The fact that the Caribbean relies on tourism for much of its GDP is therefore not accidental. Europeans and Americans romanticizing the Caribbean for more than five hundred years ensures that despite the political independence of many Caribbean nations, the region’s relationship with the rest of the world remains cast in exotic terms. Viewing the Caribbean and the current crisis in context of the region’s history of genocide, slavery, and colonialism, including ongoing territorial and imperial claims held by Europe and America further illustrates how colonizers spent the last several centuries undermining the Caribbean.
Understanding how Europe and America underdeveloped the Caribbean, to rephrase the work of Caribbean thinker and activist Walter Rodney, is seminal to understanding the catastrophic impact of the hurricanes, the impossibility of re/building, and the region’s dependence on tourism. Of Europe’s role in the underdevelopment of Africa Rodney wrote, “In the first place, the wealth created by African labor and from African resources was grabbed by the capitalist countries of Europe; and in the second place, restrictions were placed upon the African capacity to make the maximum use of its economic potential.” The underdevelopment of the Caribbean mirrors the African experience.
Beginning with genocide against the Caribbean’s indigenous populations, the fifteenth century European presence in the Caribbean conscripted the resources of the region to serve Europe. Spanish imposition of the encomienda system, which enslaved the native population and demanded the payment of tributes to Spanish overlords, diverted local production and labor toward Spanish colonial enterprise. In the example of the British mercantile system, against which the colonists-cum-Americans rebelled, colonial laws and customs ensured that wealth cultivated in its American territories, including the Caribbean, circulated back to Britain. The navigational acts of the 1660s, for instance, a bitter point among American revolutionaries, required the shipping of colonial goods like sugar and tobacco in British vessels, captained by English men and passed through English ports. These regulations ensured that revenues raised from trade went directly into the crown’s coffers. And more in line with Rodney’s argument, the enslavement of millions of Africans in the Americas diverted the labor power of Africans away from their homeland, while ensuring that the wealth their labor generated in the land of their exile, the Americas, enriched Europe and America.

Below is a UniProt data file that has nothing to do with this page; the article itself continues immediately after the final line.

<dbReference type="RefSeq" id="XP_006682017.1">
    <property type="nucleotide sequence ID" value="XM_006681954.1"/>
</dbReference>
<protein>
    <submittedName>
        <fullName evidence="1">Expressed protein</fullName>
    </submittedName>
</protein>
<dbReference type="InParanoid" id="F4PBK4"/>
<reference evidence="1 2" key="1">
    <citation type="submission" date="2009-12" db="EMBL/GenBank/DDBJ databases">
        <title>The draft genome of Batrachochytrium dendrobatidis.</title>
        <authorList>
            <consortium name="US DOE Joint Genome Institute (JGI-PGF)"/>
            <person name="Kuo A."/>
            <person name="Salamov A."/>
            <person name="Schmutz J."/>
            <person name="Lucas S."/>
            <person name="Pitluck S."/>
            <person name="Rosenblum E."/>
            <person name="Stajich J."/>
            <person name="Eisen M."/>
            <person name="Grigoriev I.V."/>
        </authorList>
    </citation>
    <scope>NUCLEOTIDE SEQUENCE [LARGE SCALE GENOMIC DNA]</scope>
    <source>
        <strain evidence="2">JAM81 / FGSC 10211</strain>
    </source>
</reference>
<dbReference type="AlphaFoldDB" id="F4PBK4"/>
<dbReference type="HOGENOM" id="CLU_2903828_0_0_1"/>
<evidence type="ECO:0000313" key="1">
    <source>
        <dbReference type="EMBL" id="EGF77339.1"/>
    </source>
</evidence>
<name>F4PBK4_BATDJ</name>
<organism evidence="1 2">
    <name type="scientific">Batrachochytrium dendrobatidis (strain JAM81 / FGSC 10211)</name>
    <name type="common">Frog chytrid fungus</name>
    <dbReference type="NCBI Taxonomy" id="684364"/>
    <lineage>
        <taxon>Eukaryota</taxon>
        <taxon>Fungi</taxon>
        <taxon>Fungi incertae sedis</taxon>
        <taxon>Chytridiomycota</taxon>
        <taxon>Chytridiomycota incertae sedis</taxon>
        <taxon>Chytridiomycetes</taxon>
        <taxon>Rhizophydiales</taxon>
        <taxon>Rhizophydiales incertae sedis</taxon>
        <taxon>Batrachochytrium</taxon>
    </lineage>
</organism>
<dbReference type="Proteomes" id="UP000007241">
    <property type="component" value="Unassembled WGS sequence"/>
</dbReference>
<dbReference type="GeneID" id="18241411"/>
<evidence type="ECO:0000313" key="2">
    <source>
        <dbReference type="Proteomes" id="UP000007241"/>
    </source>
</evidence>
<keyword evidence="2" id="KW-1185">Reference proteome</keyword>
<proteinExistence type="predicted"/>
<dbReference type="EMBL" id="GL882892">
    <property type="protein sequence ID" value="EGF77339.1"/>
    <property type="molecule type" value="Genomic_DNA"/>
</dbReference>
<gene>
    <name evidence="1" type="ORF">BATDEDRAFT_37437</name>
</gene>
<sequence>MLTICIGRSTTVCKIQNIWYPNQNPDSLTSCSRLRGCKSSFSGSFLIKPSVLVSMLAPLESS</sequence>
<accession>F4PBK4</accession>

Unfair labor practices, Asian indentured labor schemes, and political disfranchisement after emancipation, as well as ongoing racial and economic inequality, unequal trade agreements and IMF and World Bank lending policies that privilege Europe and America, the refusal of colonizers to pay reparations, and limited political sovereignty continue to hamstring the Caribbean.2
Like colonialism and slavery, which were justified as Europeans bringing civilization and Christianity to so-called savages of Africa and the New World, tourism is also couched as serving the good of the region. Tourism is merely the recycling of old colonial relations that bind the region to foreign capital and requires the region to keep its borders open to foreigners who believe the Caribbean to be their playground. Much like colonial predecessors, visitors arrive in the Caribbean also expecting sexual escapades as part of their packaged holiday resulting in dense tourist traffic areas becoming epicenters of sexually transmitted infections and HIV/AIDS.
Further still, climate change resulting from Western industrialization and inextricably bound to colonialism and slavery worsens natural disasters and unevenly impacts poorer nations. The hurricanes have merely laid bare a protracted devastation long set in motion by European arrival in the region, which will likely worsen with the advent of ecotourism and the recent injection of Chinese capital. Efforts in places like Jamaica to protect endangered ecosystems such as the Cockpit County and Goat Islands are the beginnings of a new, but familiar struggle against foreign domination and consumption.
Paradise was not lost with the arrival of Hurricane Harvey, Irma, or Maria. If ever the Caribbean was paradise, it was lost with that infestation of “capitalist parasites,” to use Walter Rodney’s framing, which began with the European invasion during the fifteenth century.
- Noble Caledonian Ltd., West Indies: Hidden Treasures’ 14-night-cruise on the Levant, February 8-23, 2002, advertised in the Financial Times, quoted in Mimi Sheller, “Natural Hedonism: The Invention of Caribbean Islands as Tropical Playgrounds” in Sandra Courtman ed. Beyond the Blood, the Beach, and the Banana: New Perspectives in Caribbean Studies, 170-185 ( Kingston, Jamaica: Ian Randle, 2004),170. ↩
- The hurricanes have revived public discussion of Caribbean debt relief from the IMF. ↩